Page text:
Tagged with "Habitat"
Saving Birds From Killer Collisions
We've all heard that sickening thunk when a bird flies into your window. Up to one billion birds are estimated to die every year in the US due to window collisions, mostly with low-rise buildings and residences.
Birds hit glass because it reflects light and mirrors the outside landscape, making it hard for birds to tell where the outdoors ends and the indoors begin. Try going outside and examine your windows from a bird's point of view at morning, noon and evening. Do they reflect trees or sky?
If so, or if they have a history of bird crashes, try these deterrents:
- Fun for kids and good for the environment: Repurpose your old CDs and turn them into hanging suncatchers, to warn birds away.
- For a much more subtle fix, purchase ABC bird tape – a translucent tape developed by the American Bird Conservancy that lasts for years, letting plenty of light in. The tape strips or squares should be spaced no more than 2-4" apart. (Birds will try to fly through larger gaps.)
- You can also create your own designs using basic craft supplies like tempura paint or window markers, again keeping the 2-4" spacing in mind.
The Buzz on Biochar
Biomass charcoal (biochar) has become a soil health buzz word, but what is it exactly? Biochar is a carbon-rich solid material left over when organic matter (like wood, dry leaves or grasses) are burned at an extremely high temperature in the absence of oxygen – a process called pyrolysis.
For use in gardens and landscapes, biochar should be added and mixed with your compost or potting soil before it is applied. The porous surface of biochar provides habitat for beneficial microbes that thrive in compost, protecting them from predation and drying while providing carbon for their energy needs. It also helps to retain soil moisture, minerals and nutrients for plant health and adds structure to sandy soils.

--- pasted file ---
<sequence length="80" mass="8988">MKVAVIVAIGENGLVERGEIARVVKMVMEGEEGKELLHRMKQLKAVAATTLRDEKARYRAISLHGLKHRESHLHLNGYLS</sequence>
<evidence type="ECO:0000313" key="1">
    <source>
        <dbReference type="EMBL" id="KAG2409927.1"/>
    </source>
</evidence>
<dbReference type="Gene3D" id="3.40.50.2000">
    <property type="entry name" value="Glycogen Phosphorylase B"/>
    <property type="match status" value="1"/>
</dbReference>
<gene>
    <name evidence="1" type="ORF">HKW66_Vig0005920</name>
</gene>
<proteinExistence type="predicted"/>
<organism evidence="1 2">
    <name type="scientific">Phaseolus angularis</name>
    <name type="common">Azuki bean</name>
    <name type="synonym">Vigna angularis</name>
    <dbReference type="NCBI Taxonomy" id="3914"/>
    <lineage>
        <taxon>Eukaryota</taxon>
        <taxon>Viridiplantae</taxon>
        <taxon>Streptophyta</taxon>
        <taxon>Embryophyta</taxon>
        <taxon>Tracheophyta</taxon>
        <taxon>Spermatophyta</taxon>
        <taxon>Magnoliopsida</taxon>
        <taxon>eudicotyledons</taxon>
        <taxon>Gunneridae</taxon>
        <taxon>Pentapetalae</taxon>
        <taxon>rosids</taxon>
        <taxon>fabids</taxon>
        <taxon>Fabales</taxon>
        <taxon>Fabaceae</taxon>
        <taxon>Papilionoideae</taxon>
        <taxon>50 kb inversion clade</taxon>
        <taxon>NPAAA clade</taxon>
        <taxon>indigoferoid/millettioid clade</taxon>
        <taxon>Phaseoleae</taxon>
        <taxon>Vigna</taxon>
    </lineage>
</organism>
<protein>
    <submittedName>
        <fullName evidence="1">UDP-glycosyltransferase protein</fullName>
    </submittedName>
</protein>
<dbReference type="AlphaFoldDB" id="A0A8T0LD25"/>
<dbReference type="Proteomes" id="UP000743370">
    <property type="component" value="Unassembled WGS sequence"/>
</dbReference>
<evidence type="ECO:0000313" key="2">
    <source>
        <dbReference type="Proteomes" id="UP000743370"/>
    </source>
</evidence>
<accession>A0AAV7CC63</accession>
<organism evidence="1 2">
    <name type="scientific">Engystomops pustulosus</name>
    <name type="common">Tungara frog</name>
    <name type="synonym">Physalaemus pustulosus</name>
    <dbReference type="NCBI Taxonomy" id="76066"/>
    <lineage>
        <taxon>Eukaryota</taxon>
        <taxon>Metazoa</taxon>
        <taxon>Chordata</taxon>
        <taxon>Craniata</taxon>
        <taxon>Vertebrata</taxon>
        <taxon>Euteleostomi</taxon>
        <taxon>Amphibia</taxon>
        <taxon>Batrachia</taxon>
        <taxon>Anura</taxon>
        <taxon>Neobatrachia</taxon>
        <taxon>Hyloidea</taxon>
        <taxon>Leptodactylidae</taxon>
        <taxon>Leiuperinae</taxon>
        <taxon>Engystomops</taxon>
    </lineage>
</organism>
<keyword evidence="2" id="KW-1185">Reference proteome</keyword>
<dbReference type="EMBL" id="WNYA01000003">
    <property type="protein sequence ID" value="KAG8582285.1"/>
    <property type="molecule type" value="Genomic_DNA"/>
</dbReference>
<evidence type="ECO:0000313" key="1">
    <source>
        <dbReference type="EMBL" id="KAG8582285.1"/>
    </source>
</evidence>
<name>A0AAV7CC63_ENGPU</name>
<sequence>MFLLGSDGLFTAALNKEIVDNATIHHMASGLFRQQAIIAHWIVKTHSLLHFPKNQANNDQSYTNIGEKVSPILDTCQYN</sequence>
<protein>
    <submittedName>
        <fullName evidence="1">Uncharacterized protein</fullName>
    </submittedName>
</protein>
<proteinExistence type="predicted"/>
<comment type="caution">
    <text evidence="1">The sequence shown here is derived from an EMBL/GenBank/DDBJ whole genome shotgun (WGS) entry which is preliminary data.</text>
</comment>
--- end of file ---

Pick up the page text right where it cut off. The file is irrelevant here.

One great feature of biochar is that it remains in soil for hundreds and potentially thousands of years. Go ahead and add some biochar to your compost and soil mixes – it even helps sequester atmospheric carbon, PRFCT all around!
Lobster is a summer time staple, especially along coastal areas but did you know that lobster populations have been declining in recent years?
Lobsters are arthropods, like spiders and all insects. Because of these biological similarities, lobsters, like insects, are susceptible to pesticides.
Almost anything that will kill an insect will kill a lobster. Laboratory testing has shown that lobsters are particularly sensitive to insecticides, even minuscule amounts.
While this is not the only factor in the decline of lobsters and other aquatic species, scientists, fishermen and the seafood industry have all voiced concern about the potential link between pesticides and the loss of a once healthy industry. Just another good reason to spray yourself, not your landscape.
July Comet! Marsh Imp! Twilight Bush Baby! There are at least 170 different species of fireflies in the US, and they have great names.
Did you know that different species of fireflies have their own flash patterns?
Did you know that firefly larvae live in the ground and are voracious predators to slugs, snails and aphids – providing natural pest control.
Remember poking holes in jar lids and hunting for fireflies in a field swarming with them? Since 2010, scientists have been observing a steady decline of firefly populations and believe it is cased by habitat loss, light pollution from cities and vehicles, and of course, pesticide use.
How to help our flashy friends, and restore the population on your property? Provide habitat, like leave mulch, and a water source, like a bird bath. Turn your unnecessary lights off at night, and kick the toxic pesticide habit. Don't Spray.
How you can help save these species, and your own.
Here's the real buzz, we need native bees in order to survive as a species.
There are 4,000 native bee species in the United States and they are responsible for 80% of the pollination of flowering plants and for 75% of fruits, nuts and vegetables grown in this country. Here's more buzz, most are stingless and no one has ever had an allergic reaction to a native bee sting.
What can YOU do to help save native bees?
- Do not use chemicals in your yard and garden.
- Plant native flowers that bloom early in the spring like bloodroot, wild geranium, shadbush and spicebush when bees are foraging for nectar. Dandelions are another favorite of native, pollinating bees.
- Leave your biomass: turn a fallen tree into a log wall. Leave hollow reeds in an unused corner of the yard. These make great nesting spots for native bees.
- Do not buy plants that have been treated with neonicotinoids.
- Ask your local garden supply stores to stop stocking products that contain them.